Late in the afternoon of a hot spring day, November 21, 2016, a thunderstorm from the northwest swept over Geelong and Melbourne, triggering the world’s most devastating thunderstorm asthma epidemic.
The scale and impact of this unparalleled public health emergency took Victorians by surprise. Thousands of people began, almost simultaneously, to experience breathing difficulties, because stormy winds and moisture can break up pollen into particles small enough to enter the airways.
Through valiant efforts by the ambulance service, hospital networks, general practitioners and pharmacists, the vast majority of thunderstorm-affected patients were successfully treated. Tragically, 10 people died, and their deaths are now under coronial investigation.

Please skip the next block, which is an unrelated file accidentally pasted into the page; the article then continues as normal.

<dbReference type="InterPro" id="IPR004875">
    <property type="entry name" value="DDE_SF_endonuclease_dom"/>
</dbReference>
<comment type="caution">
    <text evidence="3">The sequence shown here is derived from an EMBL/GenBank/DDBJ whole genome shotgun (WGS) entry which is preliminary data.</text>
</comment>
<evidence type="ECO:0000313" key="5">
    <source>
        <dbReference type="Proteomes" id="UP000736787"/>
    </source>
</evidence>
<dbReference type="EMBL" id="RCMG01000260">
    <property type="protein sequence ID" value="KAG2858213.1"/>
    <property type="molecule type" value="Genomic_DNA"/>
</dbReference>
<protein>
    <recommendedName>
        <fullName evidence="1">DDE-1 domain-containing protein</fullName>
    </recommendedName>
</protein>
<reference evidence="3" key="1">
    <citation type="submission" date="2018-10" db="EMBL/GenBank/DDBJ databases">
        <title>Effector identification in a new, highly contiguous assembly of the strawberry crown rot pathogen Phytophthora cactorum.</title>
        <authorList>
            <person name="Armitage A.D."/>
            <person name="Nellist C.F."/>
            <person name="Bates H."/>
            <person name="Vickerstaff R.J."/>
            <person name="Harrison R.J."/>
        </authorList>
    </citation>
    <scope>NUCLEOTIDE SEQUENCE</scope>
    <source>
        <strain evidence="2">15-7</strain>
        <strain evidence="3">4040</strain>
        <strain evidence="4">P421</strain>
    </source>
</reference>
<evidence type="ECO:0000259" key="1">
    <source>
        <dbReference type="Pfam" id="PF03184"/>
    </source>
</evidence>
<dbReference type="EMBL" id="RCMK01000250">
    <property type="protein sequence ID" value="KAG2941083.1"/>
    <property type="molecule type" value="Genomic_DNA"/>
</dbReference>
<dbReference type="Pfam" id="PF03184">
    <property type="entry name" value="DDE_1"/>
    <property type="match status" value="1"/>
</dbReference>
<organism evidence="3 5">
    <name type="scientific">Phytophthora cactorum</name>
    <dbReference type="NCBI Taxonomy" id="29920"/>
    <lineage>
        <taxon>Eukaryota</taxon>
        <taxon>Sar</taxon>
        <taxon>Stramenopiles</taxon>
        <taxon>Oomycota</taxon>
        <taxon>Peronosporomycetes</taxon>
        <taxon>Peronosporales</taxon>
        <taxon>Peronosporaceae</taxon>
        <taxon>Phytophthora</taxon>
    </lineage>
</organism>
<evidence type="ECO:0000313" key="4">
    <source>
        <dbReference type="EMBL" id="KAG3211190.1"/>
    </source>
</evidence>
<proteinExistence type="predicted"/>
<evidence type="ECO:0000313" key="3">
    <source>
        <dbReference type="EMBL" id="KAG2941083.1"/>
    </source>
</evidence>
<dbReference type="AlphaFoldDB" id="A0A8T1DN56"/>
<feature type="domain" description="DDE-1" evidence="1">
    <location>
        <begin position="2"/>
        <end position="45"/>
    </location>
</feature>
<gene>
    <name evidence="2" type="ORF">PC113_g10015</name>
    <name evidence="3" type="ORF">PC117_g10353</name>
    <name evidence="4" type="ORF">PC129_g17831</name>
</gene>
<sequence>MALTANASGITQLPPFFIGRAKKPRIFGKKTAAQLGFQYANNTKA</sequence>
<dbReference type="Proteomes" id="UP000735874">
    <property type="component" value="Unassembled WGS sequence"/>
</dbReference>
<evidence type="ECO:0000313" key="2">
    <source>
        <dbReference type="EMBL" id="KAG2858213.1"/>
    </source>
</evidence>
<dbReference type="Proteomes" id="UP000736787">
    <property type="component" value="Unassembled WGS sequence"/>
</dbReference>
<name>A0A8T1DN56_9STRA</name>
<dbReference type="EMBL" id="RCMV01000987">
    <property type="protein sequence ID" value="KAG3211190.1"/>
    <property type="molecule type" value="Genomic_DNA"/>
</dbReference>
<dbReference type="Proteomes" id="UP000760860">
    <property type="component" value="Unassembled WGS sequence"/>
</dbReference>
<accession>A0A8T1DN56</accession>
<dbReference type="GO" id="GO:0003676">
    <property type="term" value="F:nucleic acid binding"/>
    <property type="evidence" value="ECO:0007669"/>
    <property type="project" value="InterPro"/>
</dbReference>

Of the 10 thunderstorm asthma epidemics reported in Australia, seven were in Melbourne. This highlights the city’s vulnerability to unique interactions between particular types of thunderstorms and springtime grass pollen exposure. But other temperate regions around Australia where grasses are cultivated for animal feed have also experienced thunderstorm asthma, such as Wagga Wagga in New South Wales. Thunderstorm asthma events may be influenced and potentially worsened by emerging changes in climate.
Read more - Explainer: what is thunderstorm asthma?
During the past year, government, universities, peak professional bodies and non-government organisations have worked collectively to review the event, understand the factors behind thunderstorm asthma, and implement plans to prevent a repeat of this tragedy.
Who’s at risk and what should they be doing?